Dozens Of Former Bush Officials Leave Republican Party, Calling It A ‘Trump Cult’

"We traffic in conspiracies and we traffic in lies." -- Rep. Adam Kinzinger
, DC - JANUARY 20: Former President George W. Bush arrives at the inauguration of U.S. President-elect Joe Biden on the West Front of the U.S. Capitol on January 20, 2021 in Washington, DC. During today's inauguration ceremony Joe Biden becomes the 46th president of the United States. (Photo by
Caroline Brehman-Pool/Getty Images

Dozens of Republicans who served in former President George W. Bush’s administration are reportedly leaving the party, unhappy that fellow members are not disavowing former President Donald Trump after he claimed fraud cost him the 2020 election – a claim that ignited a violent riot at the U.S. Capitol last month.

The officials had hoped that when Trump lost, party leaders would “move on from the former president and denounce his baseless claims that the November presidential election was stolen,” Reuters reported. “But with most Republican lawmakers sticking to Trump, these officials say they no longer recognize the party they served. Some have ended their membership, others are letting it lapse while a few are newly registered as independents, according to a dozen former Bush officials who spoke with Reuters.”

“The Republican Party as I knew it no longer exists. I’d call it the cult of Trump,” Jimmy Gurulé, who was Undersecretary of the Treasury for Terrorism and Financial Intelligence in the Bush administration, told the news agency.

“If it continues to be the party of Trump, many of us are not going back,” Rosario Marin, a former Treasurer of the U.S. under Bush, told Reuters. “Unless the Senate convicts him, and rids themselves of the Trump cancer, many of us will not be going back to vote for Republican leaders.”

One former official, Suzy DeFrancis, a veteran of the Republican Party who served in administrations including those of former presidents Richard Nixon and George W. Bush, said she voted for Biden in November. “I totally understand why people are frustrated and want to leave the party. I’ve had that feeling for four years,” DeFrancis said.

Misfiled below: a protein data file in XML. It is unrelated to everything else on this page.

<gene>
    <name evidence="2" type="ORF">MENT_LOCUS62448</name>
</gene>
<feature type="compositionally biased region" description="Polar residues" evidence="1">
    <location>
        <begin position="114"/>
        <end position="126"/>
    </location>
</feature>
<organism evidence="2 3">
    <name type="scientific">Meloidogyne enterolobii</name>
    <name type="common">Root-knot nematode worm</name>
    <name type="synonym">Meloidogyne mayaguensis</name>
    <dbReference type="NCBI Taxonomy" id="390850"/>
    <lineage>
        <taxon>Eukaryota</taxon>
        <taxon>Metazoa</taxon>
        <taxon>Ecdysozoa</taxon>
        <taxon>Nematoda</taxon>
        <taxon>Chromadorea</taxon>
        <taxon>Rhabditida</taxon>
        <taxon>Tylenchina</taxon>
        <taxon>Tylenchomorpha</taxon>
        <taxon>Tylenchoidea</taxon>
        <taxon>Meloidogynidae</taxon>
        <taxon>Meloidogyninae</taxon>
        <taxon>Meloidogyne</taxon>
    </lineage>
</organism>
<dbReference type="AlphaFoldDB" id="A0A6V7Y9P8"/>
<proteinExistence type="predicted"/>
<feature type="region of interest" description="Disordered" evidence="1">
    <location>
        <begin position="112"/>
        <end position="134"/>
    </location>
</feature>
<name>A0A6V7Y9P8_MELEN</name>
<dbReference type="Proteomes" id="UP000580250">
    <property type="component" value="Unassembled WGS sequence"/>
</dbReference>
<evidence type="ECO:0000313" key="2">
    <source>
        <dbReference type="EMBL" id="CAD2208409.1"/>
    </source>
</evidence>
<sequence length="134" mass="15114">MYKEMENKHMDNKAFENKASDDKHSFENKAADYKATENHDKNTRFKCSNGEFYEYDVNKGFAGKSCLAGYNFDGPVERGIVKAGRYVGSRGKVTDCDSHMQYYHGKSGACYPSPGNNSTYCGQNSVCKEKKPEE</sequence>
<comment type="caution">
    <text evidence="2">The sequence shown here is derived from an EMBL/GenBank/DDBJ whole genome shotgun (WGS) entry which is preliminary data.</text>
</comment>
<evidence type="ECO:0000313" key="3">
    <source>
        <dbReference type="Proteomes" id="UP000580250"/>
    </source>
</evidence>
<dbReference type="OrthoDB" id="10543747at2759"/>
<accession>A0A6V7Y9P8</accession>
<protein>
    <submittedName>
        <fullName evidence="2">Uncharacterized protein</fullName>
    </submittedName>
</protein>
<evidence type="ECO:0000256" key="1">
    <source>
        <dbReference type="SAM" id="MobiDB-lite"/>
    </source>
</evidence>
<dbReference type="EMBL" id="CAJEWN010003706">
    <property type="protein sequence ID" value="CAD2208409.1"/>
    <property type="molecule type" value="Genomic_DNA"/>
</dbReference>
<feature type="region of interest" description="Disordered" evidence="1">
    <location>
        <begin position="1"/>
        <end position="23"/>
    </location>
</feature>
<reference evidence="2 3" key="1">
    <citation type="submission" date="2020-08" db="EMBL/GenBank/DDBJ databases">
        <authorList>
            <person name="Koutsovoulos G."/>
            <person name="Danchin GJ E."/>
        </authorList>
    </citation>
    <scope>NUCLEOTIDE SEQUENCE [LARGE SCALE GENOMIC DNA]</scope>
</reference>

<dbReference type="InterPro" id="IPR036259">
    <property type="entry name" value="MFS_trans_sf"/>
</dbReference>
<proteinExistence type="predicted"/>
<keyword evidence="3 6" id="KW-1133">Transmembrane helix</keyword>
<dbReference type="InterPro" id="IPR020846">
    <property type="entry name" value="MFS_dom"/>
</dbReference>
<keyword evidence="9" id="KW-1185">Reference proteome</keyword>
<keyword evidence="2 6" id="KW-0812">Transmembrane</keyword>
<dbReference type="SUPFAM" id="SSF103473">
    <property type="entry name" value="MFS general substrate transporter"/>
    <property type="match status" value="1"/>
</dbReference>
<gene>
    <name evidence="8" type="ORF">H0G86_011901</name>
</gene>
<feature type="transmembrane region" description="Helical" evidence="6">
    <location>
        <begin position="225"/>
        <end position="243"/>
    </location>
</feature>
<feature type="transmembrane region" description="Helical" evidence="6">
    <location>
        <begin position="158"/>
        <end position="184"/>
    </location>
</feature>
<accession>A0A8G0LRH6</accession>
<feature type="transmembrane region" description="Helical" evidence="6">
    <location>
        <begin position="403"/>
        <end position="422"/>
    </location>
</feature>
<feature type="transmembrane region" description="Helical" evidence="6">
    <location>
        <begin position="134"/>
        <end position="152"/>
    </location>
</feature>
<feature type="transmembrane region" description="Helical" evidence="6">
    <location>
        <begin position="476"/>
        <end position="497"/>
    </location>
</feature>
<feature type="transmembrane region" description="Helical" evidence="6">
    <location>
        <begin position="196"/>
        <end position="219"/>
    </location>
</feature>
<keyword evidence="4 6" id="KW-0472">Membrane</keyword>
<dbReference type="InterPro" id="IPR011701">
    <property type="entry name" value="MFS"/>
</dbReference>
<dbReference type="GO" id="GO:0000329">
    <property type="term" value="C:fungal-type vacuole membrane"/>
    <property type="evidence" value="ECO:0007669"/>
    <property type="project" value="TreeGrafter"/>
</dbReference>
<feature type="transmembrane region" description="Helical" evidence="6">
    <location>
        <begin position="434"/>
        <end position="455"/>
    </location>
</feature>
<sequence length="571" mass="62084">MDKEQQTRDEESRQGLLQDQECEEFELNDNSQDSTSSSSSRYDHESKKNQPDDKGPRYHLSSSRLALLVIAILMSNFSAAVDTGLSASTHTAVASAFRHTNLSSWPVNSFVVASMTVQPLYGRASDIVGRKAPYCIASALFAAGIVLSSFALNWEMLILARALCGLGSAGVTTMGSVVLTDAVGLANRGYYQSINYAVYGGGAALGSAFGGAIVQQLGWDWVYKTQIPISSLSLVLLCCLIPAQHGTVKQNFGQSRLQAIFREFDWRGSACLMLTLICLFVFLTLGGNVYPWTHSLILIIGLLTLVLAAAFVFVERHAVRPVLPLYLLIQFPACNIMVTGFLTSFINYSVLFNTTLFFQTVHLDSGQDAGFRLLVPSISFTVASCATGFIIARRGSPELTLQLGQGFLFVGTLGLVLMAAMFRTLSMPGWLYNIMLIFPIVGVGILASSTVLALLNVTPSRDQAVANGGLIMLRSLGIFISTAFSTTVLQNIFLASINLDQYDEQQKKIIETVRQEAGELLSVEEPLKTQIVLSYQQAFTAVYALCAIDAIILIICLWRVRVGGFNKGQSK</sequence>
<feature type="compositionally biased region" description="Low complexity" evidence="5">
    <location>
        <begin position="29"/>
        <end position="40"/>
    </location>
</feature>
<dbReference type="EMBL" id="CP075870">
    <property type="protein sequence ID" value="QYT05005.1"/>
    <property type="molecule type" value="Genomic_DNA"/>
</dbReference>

But she said the Republican Party needs to return to its core principles, such as limited government, personal responsibility, free enterprise, and a strong national defense.

The Reuters report came as an Illinois Republican lawmaker called on members of the party to give up the division and conspiracy theories spurred by Trump.

“The biggest danger right now is that we’ve become a party that dabbles — not just dabbles — we traffic in conspiracies and we traffic in lies,” Rep. Adam Kinzinger, according to The Los Angeles Times.

On Sunday, Kinzinger posted a video on the website “Our country’s future is truly unlimited. After all, we are the party that ended slavery, secured women’s suffrage, and won the war against communist tyranny. Now we must be the party that lifts up the rural town and the inner city. We must be the party that empowers every student to soar and every family to thrive,” the website says.

Kinzinger was one of 10 House Republicans who voted to impeach Trump last month.

“Republicans must say enough is enough. It’s time to unplug the outrage machine, reject the politics of personality, and cast aside the conspiracy theories and rage. It’s time to turn back from the edge of darkness and return to the ideals that have long been our guiding light,” he said in the recorded video. “It’s now or never. The choice is ours. I’ve made mine, and I hope every Republican, and every American who shares our values, will choose to join me. Let’s take back our party.”

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